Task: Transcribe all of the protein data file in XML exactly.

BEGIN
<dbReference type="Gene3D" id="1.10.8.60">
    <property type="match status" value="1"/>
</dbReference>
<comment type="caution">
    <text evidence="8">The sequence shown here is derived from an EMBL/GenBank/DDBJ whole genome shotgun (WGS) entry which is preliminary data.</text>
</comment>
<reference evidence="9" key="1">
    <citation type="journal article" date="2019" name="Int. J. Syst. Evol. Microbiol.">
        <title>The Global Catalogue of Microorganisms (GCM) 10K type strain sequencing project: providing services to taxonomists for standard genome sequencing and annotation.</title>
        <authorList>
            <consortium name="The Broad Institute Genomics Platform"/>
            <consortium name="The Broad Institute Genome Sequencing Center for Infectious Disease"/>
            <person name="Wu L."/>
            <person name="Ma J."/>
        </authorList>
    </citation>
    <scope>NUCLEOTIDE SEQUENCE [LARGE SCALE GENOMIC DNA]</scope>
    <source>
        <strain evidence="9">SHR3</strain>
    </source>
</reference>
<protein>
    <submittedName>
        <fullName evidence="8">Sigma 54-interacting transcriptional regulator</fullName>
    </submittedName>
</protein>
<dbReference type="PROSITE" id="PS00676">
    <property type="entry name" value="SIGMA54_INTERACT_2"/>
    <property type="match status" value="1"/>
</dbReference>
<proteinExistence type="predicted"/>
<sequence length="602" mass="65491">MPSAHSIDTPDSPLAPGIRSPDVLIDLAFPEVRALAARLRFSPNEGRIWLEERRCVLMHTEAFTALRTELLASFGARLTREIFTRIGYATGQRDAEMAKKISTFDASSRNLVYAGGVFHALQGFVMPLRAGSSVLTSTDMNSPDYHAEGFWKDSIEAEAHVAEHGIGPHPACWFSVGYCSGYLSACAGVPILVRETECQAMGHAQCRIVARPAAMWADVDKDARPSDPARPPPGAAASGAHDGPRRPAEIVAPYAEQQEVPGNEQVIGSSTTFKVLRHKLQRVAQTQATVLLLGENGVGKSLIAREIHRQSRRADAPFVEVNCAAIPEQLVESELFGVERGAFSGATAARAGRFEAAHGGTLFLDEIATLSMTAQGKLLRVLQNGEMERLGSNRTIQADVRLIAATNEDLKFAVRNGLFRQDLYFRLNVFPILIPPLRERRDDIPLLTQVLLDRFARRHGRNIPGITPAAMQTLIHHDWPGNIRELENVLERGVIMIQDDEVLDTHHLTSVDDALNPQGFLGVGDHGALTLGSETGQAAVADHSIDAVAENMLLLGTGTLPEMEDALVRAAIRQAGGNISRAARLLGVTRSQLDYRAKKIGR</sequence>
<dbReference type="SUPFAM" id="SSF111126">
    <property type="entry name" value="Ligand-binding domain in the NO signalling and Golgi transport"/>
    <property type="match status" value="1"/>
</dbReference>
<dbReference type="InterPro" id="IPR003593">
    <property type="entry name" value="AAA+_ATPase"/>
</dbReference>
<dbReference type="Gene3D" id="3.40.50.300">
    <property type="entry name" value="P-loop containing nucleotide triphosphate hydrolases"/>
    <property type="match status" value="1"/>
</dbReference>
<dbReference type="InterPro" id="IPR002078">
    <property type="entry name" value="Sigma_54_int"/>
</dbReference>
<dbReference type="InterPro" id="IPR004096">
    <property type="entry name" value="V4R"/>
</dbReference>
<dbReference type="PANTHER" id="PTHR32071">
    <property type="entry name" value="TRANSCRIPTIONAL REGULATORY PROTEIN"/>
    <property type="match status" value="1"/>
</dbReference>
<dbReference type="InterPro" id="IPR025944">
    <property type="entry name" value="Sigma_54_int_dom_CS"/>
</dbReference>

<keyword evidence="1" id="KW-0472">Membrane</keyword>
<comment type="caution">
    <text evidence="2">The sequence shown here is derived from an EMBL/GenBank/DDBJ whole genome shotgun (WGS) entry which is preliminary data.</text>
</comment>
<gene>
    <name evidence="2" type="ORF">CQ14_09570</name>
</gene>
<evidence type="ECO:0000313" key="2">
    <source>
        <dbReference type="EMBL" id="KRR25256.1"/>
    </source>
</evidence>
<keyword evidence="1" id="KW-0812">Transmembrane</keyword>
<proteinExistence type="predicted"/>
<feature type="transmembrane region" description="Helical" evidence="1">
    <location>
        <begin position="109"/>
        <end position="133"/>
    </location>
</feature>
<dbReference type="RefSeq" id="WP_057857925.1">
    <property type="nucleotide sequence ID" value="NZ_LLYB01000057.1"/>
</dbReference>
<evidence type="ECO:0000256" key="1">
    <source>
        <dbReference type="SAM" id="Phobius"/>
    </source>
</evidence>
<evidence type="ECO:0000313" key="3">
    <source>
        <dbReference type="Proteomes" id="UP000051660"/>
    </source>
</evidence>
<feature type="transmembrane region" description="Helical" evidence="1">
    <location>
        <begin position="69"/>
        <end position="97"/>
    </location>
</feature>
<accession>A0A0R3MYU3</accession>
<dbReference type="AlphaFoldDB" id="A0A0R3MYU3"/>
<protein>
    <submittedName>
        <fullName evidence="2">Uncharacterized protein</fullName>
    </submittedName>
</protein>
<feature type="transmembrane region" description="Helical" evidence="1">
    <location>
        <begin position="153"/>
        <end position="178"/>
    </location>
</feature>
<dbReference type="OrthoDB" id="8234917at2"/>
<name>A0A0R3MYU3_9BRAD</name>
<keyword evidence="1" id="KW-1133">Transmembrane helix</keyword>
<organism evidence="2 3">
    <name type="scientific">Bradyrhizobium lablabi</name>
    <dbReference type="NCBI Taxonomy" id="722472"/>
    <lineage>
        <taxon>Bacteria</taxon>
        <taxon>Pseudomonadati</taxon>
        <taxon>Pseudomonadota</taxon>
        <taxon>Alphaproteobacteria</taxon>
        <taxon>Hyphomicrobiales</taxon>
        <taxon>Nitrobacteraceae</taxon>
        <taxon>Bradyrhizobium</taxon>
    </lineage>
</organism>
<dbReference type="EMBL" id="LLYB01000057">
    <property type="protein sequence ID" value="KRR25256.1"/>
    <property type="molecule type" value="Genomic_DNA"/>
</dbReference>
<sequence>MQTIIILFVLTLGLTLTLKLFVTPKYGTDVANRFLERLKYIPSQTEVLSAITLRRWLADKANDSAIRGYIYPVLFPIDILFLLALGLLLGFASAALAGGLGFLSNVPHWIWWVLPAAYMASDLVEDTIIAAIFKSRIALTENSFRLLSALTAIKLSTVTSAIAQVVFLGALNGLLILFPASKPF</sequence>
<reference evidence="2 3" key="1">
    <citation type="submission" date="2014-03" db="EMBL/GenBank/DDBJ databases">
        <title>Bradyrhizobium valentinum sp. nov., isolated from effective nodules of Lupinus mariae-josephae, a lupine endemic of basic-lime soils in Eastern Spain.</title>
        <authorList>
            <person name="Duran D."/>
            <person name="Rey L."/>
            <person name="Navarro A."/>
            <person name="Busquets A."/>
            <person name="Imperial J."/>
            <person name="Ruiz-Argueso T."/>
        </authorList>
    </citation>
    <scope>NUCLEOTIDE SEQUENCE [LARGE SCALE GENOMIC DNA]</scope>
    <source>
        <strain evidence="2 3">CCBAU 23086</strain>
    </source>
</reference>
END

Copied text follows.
<dbReference type="Gene3D" id="1.10.8.60">
    <property type="match status" value="1"/>
</dbReference>
<comment type="caution">
    <text evidence="8">The sequence shown here is derived from an EMBL/GenBank/DDBJ whole genome shotgun (WGS) entry which is preliminary data.</text>
</comment>
<reference evidence="9" key="1">
    <citation type="journal article" date="2019" name="Int. J. Syst. Evol. Microbiol.">
        <title>The Global Catalogue of Microorganisms (GCM) 10K type strain sequencing project: providing services to taxonomists for standard genome sequencing and annotation.</title>
        <authorList>
            <consortium name="The Broad Institute Genomics Platform"/>
            <consortium name="The Broad Institute Genome Sequencing Center for Infectious Disease"/>
            <person name="Wu L."/>
            <person name="Ma J."/>
        </authorList>
    </citation>
    <scope>NUCLEOTIDE SEQUENCE [LARGE SCALE GENOMIC DNA]</scope>
    <source>
        <strain evidence="9">SHR3</strain>
    </source>
</reference>
<protein>
    <submittedName>
        <fullName evidence="8">Sigma 54-interacting transcriptional regulator</fullName>
    </submittedName>
</protein>
<dbReference type="PROSITE" id="PS00676">
    <property type="entry name" value="SIGMA54_INTERACT_2"/>
    <property type="match status" value="1"/>
</dbReference>
<proteinExistence type="predicted"/>
<sequence length="602" mass="65491">MPSAHSIDTPDSPLAPGIRSPDVLIDLAFPEVRALAARLRFSPNEGRIWLEERRCVLMHTEAFTALRTELLASFGARLTREIFTRIGYATGQRDAEMAKKISTFDASSRNLVYAGGVFHALQGFVMPLRAGSSVLTSTDMNSPDYHAEGFWKDSIEAEAHVAEHGIGPHPACWFSVGYCSGYLSACAGVPILVRETECQAMGHAQCRIVARPAAMWADVDKDARPSDPARPPPGAAASGAHDGPRRPAEIVAPYAEQQEVPGNEQVIGSSTTFKVLRHKLQRVAQTQATVLLLGENGVGKSLIAREIHRQSRRADAPFVEVNCAAIPEQLVESELFGVERGAFSGATAARAGRFEAAHGGTLFLDEIATLSMTAQGKLLRVLQNGEMERLGSNRTIQADVRLIAATNEDLKFAVRNGLFRQDLYFRLNVFPILIPPLRERRDDIPLLTQVLLDRFARRHGRNIPGITPAAMQTLIHHDWPGNIRELENVLERGVIMIQDDEVLDTHHLTSVDDALNPQGFLGVGDHGALTLGSETGQAAVADHSIDAVAENMLLLGTGTLPEMEDALVRAAIRQAGGNISRAARLLGVTRSQLDYRAKKIGR</sequence>
<dbReference type="SUPFAM" id="SSF111126">
    <property type="entry name" value="Ligand-binding domain in the NO signalling and Golgi transport"/>
    <property type="match status" value="1"/>
</dbReference>
<dbReference type="InterPro" id="IPR003593">
    <property type="entry name" value="AAA+_ATPase"/>
</dbReference>
<dbReference type="Gene3D" id="3.40.50.300">
    <property type="entry name" value="P-loop containing nucleotide triphosphate hydrolases"/>
    <property type="match status" value="1"/>
</dbReference>
<dbReference type="InterPro" id="IPR002078">
    <property type="entry name" value="Sigma_54_int"/>
</dbReference>
<dbReference type="InterPro" id="IPR004096">
    <property type="entry name" value="V4R"/>
</dbReference>
<dbReference type="PANTHER" id="PTHR32071">
    <property type="entry name" value="TRANSCRIPTIONAL REGULATORY PROTEIN"/>
    <property type="match status" value="1"/>
</dbReference>
<dbReference type="InterPro" id="IPR025944">
    <property type="entry name" value="Sigma_54_int_dom_CS"/>
</dbReference>

<keyword evidence="1" id="KW-0472">Membrane</keyword>
<comment type="caution">
    <text evidence="2">The sequence shown here is derived from an EMBL/GenBank/DDBJ whole genome shotgun (WGS) entry which is preliminary data.</text>
</comment>
<gene>
    <name evidence="2" type="ORF">CQ14_09570</name>
</gene>
<evidence type="ECO:0000313" key="2">
    <source>
        <dbReference type="EMBL" id="KRR25256.1"/>
    </source>
</evidence>
<keyword evidence="1" id="KW-0812">Transmembrane</keyword>
<proteinExistence type="predicted"/>
<feature type="transmembrane region" description="Helical" evidence="1">
    <location>
        <begin position="109"/>
        <end position="133"/>
    </location>
</feature>
<dbReference type="RefSeq" id="WP_057857925.1">
    <property type="nucleotide sequence ID" value="NZ_LLYB01000057.1"/>
</dbReference>
<evidence type="ECO:0000256" key="1">
    <source>
        <dbReference type="SAM" id="Phobius"/>
    </source>
</evidence>
<evidence type="ECO:0000313" key="3">
    <source>
        <dbReference type="Proteomes" id="UP000051660"/>
    </source>
</evidence>
<feature type="transmembrane region" description="Helical" evidence="1">
    <location>
        <begin position="69"/>
        <end position="97"/>
    </location>
</feature>
<accession>A0A0R3MYU3</accession>
<dbReference type="AlphaFoldDB" id="A0A0R3MYU3"/>
<protein>
    <submittedName>
        <fullName evidence="2">Uncharacterized protein</fullName>
    </submittedName>
</protein>
<feature type="transmembrane region" description="Helical" evidence="1">
    <location>
        <begin position="153"/>
        <end position="178"/>
    </location>
</feature>
<dbReference type="OrthoDB" id="8234917at2"/>
<name>A0A0R3MYU3_9BRAD</name>
<keyword evidence="1" id="KW-1133">Transmembrane helix</keyword>
<organism evidence="2 3">
    <name type="scientific">Bradyrhizobium lablabi</name>
    <dbReference type="NCBI Taxonomy" id="722472"/>
    <lineage>
        <taxon>Bacteria</taxon>
        <taxon>Pseudomonadati</taxon>
        <taxon>Pseudomonadota</taxon>
        <taxon>Alphaproteobacteria</taxon>
        <taxon>Hyphomicrobiales</taxon>
        <taxon>Nitrobacteraceae</taxon>
        <taxon>Bradyrhizobium</taxon>
    </lineage>
</organism>
<dbReference type="EMBL" id="LLYB01000057">
    <property type="protein sequence ID" value="KRR25256.1"/>
    <property type="molecule type" value="Genomic_DNA"/>
</dbReference>
<sequence>MQTIIILFVLTLGLTLTLKLFVTPKYGTDVANRFLERLKYIPSQTEVLSAITLRRWLADKANDSAIRGYIYPVLFPIDILFLLALGLLLGFASAALAGGLGFLSNVPHWIWWVLPAAYMASDLVEDTIIAAIFKSRIALTENSFRLLSALTAIKLSTVTSAIAQVVFLGALNGLLILFPASKPF</sequence>
<reference evidence="2 3" key="1">
    <citation type="submission" date="2014-03" db="EMBL/GenBank/DDBJ databases">
        <title>Bradyrhizobium valentinum sp. nov., isolated from effective nodules of Lupinus mariae-josephae, a lupine endemic of basic-lime soils in Eastern Spain.</title>
        <authorList>
            <person name="Duran D."/>
            <person name="Rey L."/>
            <person name="Navarro A."/>
            <person name="Busquets A."/>
            <person name="Imperial J."/>
            <person name="Ruiz-Argueso T."/>
        </authorList>
    </citation>
    <scope>NUCLEOTIDE SEQUENCE [LARGE SCALE GENOMIC DNA]</scope>
    <source>
        <strain evidence="2 3">CCBAU 23086</strain>
    </source>
</reference>